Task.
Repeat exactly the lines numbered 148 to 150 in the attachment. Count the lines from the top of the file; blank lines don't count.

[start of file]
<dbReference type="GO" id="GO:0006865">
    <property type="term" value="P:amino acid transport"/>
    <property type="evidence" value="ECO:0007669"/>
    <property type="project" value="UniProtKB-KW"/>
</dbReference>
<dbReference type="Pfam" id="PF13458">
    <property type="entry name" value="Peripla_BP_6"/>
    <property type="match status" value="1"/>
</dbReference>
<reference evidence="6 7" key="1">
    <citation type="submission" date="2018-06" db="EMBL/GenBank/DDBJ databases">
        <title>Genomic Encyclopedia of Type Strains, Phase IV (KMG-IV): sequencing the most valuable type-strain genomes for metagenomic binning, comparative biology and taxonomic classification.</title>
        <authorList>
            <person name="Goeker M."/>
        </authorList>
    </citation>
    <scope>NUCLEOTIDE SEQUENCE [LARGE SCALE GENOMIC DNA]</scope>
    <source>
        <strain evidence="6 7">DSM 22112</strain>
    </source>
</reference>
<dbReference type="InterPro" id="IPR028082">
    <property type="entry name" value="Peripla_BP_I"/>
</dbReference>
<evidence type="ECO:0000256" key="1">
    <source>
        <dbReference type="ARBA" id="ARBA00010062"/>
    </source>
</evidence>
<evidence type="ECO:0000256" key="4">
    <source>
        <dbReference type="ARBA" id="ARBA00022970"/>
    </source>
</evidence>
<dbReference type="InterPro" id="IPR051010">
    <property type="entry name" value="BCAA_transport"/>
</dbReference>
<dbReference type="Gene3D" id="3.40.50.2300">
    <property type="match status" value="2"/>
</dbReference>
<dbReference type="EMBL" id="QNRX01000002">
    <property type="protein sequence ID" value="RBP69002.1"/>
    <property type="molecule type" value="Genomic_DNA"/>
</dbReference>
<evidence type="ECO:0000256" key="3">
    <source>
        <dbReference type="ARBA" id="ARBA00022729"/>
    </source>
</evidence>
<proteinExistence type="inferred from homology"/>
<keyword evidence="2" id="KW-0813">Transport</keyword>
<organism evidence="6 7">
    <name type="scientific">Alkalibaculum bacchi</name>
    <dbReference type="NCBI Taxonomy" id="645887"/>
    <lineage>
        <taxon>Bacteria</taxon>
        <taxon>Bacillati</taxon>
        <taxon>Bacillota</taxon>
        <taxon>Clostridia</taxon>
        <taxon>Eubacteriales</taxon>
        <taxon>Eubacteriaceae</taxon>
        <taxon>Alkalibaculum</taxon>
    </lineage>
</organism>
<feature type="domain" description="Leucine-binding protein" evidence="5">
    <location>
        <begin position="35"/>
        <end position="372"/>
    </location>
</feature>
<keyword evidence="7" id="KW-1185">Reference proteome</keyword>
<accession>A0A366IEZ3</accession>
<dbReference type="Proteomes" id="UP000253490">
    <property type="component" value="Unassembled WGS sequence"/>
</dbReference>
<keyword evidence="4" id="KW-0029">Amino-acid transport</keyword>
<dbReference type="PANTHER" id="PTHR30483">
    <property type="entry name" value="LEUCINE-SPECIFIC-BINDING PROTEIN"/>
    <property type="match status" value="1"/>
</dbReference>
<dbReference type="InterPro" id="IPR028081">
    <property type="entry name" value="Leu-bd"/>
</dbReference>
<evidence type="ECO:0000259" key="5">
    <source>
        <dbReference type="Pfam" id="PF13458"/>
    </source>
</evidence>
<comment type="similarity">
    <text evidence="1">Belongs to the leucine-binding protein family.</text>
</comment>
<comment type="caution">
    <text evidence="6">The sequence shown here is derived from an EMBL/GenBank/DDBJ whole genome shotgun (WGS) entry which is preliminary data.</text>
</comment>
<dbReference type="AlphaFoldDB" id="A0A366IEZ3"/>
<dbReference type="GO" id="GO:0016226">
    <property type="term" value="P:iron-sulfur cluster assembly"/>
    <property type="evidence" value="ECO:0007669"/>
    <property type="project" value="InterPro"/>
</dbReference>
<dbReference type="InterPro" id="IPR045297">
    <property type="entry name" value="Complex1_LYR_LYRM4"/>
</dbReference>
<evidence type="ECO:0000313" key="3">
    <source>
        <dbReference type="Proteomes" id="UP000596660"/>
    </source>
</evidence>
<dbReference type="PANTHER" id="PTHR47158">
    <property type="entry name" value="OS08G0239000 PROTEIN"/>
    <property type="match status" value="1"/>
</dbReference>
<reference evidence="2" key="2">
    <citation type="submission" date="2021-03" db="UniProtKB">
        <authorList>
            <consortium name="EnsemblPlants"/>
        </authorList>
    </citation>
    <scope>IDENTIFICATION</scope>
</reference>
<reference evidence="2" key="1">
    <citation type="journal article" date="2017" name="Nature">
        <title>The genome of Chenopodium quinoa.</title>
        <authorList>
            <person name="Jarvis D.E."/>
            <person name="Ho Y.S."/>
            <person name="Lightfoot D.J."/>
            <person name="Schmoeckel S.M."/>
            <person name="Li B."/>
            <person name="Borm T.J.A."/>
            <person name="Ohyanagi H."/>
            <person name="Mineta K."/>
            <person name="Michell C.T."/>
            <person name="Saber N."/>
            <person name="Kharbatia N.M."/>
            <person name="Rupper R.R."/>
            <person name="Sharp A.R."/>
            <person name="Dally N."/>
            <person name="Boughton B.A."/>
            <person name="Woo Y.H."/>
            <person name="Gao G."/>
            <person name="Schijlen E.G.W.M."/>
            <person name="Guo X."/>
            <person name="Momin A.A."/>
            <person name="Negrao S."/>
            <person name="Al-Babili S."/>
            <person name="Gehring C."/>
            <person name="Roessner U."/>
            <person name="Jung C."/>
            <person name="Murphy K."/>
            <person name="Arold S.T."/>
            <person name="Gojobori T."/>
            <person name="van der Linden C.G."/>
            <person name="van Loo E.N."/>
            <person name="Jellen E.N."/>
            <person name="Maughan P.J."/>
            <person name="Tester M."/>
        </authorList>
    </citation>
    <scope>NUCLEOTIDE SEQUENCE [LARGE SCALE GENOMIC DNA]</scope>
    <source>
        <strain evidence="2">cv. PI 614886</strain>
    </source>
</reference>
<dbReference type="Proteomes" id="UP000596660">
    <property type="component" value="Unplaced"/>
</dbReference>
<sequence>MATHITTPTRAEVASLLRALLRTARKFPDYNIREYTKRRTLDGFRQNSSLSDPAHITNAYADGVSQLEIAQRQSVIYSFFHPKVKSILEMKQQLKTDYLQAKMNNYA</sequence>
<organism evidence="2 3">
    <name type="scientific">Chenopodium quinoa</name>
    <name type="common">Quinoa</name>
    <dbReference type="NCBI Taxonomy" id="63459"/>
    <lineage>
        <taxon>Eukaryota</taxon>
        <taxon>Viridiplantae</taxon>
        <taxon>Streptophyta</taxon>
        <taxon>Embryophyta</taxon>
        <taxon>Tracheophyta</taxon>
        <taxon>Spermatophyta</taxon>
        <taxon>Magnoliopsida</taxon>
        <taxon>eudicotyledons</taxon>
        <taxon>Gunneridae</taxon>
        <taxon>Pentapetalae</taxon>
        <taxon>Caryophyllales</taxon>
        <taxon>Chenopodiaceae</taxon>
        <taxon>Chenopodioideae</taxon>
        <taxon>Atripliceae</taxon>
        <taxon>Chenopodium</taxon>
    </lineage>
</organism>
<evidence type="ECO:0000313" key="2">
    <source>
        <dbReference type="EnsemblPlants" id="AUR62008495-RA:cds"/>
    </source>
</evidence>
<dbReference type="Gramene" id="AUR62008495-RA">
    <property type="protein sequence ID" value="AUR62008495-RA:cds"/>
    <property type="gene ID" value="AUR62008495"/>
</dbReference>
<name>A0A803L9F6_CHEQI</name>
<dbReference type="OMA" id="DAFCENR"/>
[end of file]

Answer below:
            <person name="Roessner U."/>
            <person name="Jung C."/>
            <person name="Murphy K."/>